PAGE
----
New Source Performance Standards (NSPS) and Prevention of Significant Deterioration (PSD) each statutory scheme covers modified as well as new stationary sources of air pollution.

The NSPS provisions go on to define what modification means but the PSD provisions which were enacted seven years later simply used that word “as defined in” NSPS.

Over the years the environmental protection agency promulgated regulations to implement the two programs.

Those regulations implemented the common statutory definition of modification, one way for NSPS and another way for PSD.

Now this case arises from an enforcement action brought by the Federal Government against respondent Duke Energy Corporation.

Duke runs coal fired electric generating plants in North and South Carolina and the government alleged the boilers in those plants had been modified without a PSD permit.

In response Duke argued that various replacements and redesigns in its plants were not modifications for PSD purposes because they did not qualify as modifications under the NSPS regulations.

Now, with NSPS there could not be a modification requirement of permit unless the modification increases the hourly rate at which pollution could be emitted.

The government responded that PSD need not be identical to NSPS and that PSD required Duke to obtain a permit whenever a physical change enables a plant to operate longer hours and produce more pollutants.

The Court of Appeals agreed with Duke, it reasoned that NSPS regulations require an increase in the hourly emission rate before a modification can occur and that the common statutory definition of modification requires EPA to implement that term in the same way under both the NSPS and PSD regulations.

The Court of Appeals then read the PSD regulations as providing what the NSPS regulations provided.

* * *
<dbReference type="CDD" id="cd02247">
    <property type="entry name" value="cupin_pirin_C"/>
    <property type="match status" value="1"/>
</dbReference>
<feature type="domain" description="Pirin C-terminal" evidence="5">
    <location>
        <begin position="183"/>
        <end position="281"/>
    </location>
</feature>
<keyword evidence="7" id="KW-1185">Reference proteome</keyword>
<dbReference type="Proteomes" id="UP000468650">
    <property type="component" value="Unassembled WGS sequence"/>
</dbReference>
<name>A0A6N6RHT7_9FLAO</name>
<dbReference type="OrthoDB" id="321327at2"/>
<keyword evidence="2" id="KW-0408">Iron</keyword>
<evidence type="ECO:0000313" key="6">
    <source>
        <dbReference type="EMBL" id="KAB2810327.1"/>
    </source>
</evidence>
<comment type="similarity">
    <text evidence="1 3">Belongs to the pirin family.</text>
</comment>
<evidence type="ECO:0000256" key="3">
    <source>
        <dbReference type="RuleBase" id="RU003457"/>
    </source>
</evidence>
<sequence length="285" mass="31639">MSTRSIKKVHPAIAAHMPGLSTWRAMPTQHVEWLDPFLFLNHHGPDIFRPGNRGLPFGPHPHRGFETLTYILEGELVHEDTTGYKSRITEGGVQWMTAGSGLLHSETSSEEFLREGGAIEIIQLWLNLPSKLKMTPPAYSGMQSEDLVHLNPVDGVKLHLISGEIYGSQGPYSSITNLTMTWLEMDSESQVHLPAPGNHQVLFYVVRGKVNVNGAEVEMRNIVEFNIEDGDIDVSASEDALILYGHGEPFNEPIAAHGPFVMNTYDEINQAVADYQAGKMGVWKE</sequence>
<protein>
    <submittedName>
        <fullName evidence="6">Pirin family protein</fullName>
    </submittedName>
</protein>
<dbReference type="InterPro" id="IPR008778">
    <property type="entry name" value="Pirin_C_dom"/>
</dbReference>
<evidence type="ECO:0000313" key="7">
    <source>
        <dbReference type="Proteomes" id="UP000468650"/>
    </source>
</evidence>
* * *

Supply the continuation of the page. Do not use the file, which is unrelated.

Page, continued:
In the supplemental appellate brief the government argued that the Court of Appeals was effectively invalidating the PSD regulations as written a form of judicial review that must generally sought in the Court of Appeals for the District of Columbia after the regulations are promulgated prepares noting that the PSD regulations at issue here were promulgated by EPA in 1980, a quarter century before the decision of the Court of Appeals in this case.

The Court of Appeals here however did not believe that the validity of the PSD regulations was at issue.

It said it was simply giving those regulations a permissible construction to align them with the NSPS counterpart.

In an opinion filed today with the clerk of the court we vacate and remand.

As an initial matter we do not view the common definition of modification in statutory NSPS and PSD provisions as a rigid mandate that EPA give that term an identical regulatory clause under both schemes nor do we think that the text of the 1980 PSD regulations can be construed inline with the NSPS counterparts.

The PSD regulations plainly do not require an increase in the hourly rate of emissions before a modification can occur.

For example the physical change that increases the plant’s annual emissions by permitting the plant to operate and thus to emit over longer daily hours can count as a modification too.

By giving the PSD regulations an impermissible construction the Court of Appeals implicitly invalidated them and this, the court could not do without first complying with the limitations that the Clean Air Act places on judicial review for validity because the Court of Appeals did not believe that invalidated the PSD regulations it did not consider the applicability or effective of those statutory limitations and we have no occasion at this point to consider this issue ourselves nor do we consider Duke’s claim that EPA’s position in this enforcement proceedings is inconsistent with the agency’s prior practice.

Neither the District Court nor the Court of Appeals in this case tackles that argument and if it is not procedural foreclosed Duke may press it on remand.

Justice Thomas has filed an opinion concurring in part.